Consequences of Centralisation
But although the crisis is in part a product of Conservative policy towards local government, its roots lie in a much older trend of centralisation in the UK.
The UK is one of the most centralised countries in Western Europe, in terms of legislative devolution, revenue-raising powers, and agency afforded to local government. This contributes to stunting progress across a multitude of areas of our economy and worsening regional divides in health, productivity, jobs, and disposable income, which are deeper than in any comparable country.
The former senior civil servant, Sharon White, who oversaw the UK’s spending cuts in her role as second permanent secretary at the Treasury has said that ‘[D]ecentralisation tends on average to be more closely associated with both stronger growth and better public service.’
Public money is unusually concentrated within the central government in the UK. In 2017–18, 95 pence out of every £1 paid in tax was taken by the central government (compared to just 65 pence in Germany). Despite the ‘levelling up’ agenda, this has now increased to 96 pence. Even in London, where regional government is strongest, the mayor only controls 8 percent of revenue spending. Local governments have so little control that they were forced to competitively bid for funds to clean up chewing gum on their own streets from the so-called Chewing Gum Task Force.
In more decentralised countries like Germany, but also in France, the United States, and Japan, powerful city, state, and regional governments raise and spend much of their own tax revenues. That means they can design policy around local needs, focusing funding on their voters’ priorities. This builds governing capacity, creating a cadre of experienced administrators and policymakers who know their areas.
And this approach allows new ideas to be tested. Bilbao in Spain’s Basque Country survived deindustrialisation by building high-tech clusters to diversify its economy from heavy manufacturing. The city used its devolved powers and funding to build R&D technology centres around the cooperative Mondragon University. It went on to see the fastest economic growth in Spain between 2000 and 2018.
Fiscal devolution doesn’t mean that economically successful areas, like London, should become better and better funded, while left-behind regions, suffering from the legacies of deindustrialisation, are left to fend for themselves. We will still need national redistribution, to make sure every place has the funding they need to succeed.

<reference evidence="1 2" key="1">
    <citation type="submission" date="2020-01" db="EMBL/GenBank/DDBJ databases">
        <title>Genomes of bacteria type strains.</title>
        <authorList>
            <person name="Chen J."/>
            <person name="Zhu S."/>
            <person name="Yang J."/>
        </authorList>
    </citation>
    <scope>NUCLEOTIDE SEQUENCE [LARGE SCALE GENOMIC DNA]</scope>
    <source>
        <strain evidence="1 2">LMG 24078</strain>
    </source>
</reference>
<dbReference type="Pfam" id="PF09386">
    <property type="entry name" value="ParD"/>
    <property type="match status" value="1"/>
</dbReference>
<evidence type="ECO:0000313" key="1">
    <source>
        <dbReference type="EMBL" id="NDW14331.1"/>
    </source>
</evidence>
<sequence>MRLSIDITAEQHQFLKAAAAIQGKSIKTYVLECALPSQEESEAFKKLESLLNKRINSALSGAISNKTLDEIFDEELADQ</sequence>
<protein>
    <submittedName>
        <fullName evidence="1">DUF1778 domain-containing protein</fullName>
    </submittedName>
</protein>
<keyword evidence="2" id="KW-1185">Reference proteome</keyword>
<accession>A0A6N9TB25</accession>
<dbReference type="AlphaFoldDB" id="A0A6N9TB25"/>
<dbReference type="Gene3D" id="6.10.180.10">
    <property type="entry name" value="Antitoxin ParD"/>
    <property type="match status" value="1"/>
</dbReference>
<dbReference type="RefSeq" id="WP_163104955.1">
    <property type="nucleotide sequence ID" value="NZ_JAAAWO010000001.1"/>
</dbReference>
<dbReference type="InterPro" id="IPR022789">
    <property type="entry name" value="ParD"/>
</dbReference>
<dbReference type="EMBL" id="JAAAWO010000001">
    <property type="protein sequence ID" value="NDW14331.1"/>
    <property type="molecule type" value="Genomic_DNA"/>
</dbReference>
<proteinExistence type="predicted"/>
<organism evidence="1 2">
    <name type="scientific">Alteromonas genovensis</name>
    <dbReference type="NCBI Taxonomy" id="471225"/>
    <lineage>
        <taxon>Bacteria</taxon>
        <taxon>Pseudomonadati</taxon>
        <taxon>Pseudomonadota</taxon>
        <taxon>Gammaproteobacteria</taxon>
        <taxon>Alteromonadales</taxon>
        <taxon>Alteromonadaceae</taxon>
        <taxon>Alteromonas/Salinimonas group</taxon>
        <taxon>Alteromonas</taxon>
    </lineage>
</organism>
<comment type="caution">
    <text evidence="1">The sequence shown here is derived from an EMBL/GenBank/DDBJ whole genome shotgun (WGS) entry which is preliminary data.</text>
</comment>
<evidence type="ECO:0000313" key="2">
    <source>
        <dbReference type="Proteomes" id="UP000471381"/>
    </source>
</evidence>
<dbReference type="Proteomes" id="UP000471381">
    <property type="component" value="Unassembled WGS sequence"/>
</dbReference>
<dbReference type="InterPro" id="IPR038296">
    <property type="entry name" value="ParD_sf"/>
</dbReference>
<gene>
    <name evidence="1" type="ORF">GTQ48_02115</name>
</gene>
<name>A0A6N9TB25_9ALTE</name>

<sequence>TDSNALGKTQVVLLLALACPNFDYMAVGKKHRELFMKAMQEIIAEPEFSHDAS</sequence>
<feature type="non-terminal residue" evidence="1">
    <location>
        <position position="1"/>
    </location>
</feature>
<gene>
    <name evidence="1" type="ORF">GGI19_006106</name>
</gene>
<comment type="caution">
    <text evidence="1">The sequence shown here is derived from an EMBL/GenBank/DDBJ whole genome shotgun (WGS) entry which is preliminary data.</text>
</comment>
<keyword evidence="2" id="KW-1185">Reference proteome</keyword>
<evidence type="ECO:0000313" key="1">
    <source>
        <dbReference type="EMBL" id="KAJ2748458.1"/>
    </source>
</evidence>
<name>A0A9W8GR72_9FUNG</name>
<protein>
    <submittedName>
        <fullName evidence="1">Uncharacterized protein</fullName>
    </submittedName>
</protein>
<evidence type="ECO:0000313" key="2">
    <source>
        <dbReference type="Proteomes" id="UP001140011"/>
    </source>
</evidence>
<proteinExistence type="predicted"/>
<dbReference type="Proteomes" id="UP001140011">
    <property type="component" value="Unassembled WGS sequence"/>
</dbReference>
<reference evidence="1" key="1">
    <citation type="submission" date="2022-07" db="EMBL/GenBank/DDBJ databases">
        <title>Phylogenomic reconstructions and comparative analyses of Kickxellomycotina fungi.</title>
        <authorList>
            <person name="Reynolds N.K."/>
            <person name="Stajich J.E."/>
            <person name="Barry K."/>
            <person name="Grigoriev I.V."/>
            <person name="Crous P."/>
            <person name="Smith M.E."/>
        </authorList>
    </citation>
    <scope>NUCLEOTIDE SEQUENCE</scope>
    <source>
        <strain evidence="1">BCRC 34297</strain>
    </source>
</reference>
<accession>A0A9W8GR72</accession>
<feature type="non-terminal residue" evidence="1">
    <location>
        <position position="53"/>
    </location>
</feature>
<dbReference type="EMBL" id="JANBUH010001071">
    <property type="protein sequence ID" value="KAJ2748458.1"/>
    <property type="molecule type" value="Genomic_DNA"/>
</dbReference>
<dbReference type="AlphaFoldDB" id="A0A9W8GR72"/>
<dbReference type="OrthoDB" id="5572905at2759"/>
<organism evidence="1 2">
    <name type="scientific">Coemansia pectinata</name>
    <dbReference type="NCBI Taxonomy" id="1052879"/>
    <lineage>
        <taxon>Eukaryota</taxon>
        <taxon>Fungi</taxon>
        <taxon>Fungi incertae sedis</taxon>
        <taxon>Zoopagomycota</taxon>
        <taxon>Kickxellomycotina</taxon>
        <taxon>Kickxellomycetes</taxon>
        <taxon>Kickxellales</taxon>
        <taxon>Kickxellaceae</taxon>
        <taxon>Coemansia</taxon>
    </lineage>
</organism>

We will also still need national institutions, like the NHS, that provide the same services to everyone. There is, in fact, a strong argument for taking social care out of the hands of local government and placing it within the NHS or another national body, like the National Care Service proposed in the 2019 Labour manifesto.
Piling ever greater demands on local government while cutting their funding and refusing to allow them to raise new local taxes, such as workplace parking levies and tourist taxes, simply won’t cut it anymore.
French cities are able to raise local payroll taxes on employers to fund their transport systems — they have been able to build twenty- one tram systems since 2000, while Leeds has been waiting for a single tram line for decades. Similarly, Hong Kong was able to fund its rail system by capturing the increases in land and property values near its train tracks.
This August, the UK government decided centrally which local authorities would receive their share of 100 new chess boards in public parks. The contrast, put simply, could not be starker.
Local government urgently needs more funding from Westminster. But we will see only more and more Birminghams, Wokings, and Thurrocks if we continue down the path of ‘begging bowl’ funding pots controlled by the central government.
There is a belief on the part of the Left that centralising power and resources in national government will make it easier to deliver radical change. This belief is matched by an understandable fear that further devolution will create a postcode lottery, where some residents live with poor quality public services because of the choices of their local authorities.
But it doesn’t need to be that way. We could ensure that all areas receive the same basic level of essential public services with national redistribution and regulated minimum levels of service quality.
At the same time, local governments could build the trams, rail lines, and bus systems they need to grow in a sustainable and fair way by capturing the value in their land. Councils could license their landlords without being blocked by national government.
Devolution opens space for more radicalism, not less. But we have to be willing to let go and let local government control local policies.